Hanso Idzerda

Sep 26, 1885 - Nov 3, 1944

Hanso Schotanus á Steringa Idzerda was a Dutch scientist, entrepreneur and pioneer in radio technology.
Between 1907 and 1917 he worked to introduce the already invented triode into radio technology. In 1919 Idzerda invented the triode IDZ-lamp, which was capable of transmitting and receiving radio messages containing the human voice. On 6 November 1919 he held the first public airing of a radio programme. His programme consisted of music, and him talking for a bit in between pieces. The PCGG transmitter he personally invented was capable of transmitting signals from The Hague all the way to England. Herman de Man, later to be an important author and radio maker, was present. From then on the programme aired every week. In 1922 the Daily Mail decided to sponsor Idzerda, who previously financed the operation with his own money and some donations. After the Daily Mail ceased its support Idzerda's company went bankrupt.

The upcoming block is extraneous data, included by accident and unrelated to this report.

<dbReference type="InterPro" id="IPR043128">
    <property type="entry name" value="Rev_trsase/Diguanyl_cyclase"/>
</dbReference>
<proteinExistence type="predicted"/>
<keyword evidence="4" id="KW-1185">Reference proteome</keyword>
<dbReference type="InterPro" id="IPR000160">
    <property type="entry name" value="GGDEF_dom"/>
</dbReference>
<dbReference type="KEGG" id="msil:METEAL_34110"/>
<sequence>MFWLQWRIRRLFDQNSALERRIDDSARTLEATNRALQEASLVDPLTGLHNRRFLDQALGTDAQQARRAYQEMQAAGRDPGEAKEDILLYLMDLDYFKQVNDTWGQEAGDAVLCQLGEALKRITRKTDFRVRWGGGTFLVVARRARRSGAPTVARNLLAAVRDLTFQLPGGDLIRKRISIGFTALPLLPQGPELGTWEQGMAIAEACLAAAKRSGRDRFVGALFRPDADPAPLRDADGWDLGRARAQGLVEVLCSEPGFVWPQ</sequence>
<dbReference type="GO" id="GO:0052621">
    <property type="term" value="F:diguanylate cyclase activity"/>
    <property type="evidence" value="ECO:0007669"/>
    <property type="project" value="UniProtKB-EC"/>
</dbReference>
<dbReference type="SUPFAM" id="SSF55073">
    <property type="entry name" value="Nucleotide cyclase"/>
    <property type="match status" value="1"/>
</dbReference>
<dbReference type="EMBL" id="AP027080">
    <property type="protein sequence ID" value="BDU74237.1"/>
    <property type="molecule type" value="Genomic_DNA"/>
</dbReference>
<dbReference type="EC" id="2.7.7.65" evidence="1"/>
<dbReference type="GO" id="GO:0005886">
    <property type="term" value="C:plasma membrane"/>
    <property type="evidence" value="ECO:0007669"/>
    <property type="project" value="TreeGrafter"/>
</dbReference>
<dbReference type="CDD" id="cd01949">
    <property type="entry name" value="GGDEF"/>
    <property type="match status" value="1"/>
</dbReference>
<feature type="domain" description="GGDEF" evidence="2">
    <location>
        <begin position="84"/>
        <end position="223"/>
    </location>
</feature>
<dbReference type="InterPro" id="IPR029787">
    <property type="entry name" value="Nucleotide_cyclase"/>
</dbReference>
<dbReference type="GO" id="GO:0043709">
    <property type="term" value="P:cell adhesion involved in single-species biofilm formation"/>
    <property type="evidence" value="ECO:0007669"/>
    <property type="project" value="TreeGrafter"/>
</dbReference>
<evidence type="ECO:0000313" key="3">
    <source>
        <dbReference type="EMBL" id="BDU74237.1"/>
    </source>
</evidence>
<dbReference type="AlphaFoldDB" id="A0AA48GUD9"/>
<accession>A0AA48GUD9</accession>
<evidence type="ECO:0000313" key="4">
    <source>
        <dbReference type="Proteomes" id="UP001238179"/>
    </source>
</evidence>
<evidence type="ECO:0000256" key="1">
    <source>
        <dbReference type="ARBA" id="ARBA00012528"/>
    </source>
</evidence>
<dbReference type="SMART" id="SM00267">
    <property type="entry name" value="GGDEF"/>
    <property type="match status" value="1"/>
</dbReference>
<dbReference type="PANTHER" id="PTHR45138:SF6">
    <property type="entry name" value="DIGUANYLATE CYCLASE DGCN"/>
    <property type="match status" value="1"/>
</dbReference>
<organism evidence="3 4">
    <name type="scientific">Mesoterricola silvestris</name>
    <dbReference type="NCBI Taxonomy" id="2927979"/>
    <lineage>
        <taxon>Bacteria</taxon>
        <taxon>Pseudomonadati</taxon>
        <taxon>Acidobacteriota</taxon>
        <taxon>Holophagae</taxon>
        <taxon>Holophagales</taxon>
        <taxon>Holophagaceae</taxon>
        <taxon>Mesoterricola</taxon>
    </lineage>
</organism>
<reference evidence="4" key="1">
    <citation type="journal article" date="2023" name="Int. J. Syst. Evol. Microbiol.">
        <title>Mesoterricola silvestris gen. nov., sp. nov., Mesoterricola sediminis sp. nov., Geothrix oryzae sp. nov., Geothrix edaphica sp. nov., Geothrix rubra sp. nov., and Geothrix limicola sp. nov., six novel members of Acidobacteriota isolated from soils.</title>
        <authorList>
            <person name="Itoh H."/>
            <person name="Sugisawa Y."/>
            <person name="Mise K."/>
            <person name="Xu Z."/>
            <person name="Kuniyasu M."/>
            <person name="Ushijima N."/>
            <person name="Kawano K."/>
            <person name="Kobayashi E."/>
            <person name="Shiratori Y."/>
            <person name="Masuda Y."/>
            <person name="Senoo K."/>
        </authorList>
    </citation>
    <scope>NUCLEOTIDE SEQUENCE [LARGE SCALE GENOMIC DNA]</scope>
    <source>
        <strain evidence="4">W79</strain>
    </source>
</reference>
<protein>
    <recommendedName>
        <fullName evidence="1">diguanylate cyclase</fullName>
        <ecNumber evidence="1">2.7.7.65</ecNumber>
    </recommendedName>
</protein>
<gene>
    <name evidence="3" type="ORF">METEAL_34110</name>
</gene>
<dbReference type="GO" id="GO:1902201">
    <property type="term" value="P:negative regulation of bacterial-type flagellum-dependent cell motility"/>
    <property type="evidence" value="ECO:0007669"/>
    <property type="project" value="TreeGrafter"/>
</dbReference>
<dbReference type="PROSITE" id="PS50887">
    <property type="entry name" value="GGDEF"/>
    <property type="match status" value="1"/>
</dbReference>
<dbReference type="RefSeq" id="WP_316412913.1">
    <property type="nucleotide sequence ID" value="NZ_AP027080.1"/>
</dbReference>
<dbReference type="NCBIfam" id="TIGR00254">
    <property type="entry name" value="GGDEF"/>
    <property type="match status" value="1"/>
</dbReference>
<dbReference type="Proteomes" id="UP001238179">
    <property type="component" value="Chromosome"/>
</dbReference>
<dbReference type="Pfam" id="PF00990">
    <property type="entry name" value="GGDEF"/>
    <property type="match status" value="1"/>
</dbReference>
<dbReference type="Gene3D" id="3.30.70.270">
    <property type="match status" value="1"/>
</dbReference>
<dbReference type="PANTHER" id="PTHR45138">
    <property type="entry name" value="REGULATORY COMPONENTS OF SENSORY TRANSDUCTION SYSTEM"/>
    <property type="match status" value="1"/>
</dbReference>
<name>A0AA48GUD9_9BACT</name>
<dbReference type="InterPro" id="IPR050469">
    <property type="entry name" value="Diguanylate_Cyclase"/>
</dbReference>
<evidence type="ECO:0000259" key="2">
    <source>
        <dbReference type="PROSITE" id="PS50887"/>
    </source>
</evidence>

On 2 November 1944, a V-2 rocket that was being testing close to his house crashed and Idzerda decided to take a look. He was ordered to leave the area but later snuck back to the rocket and was promptly executed.
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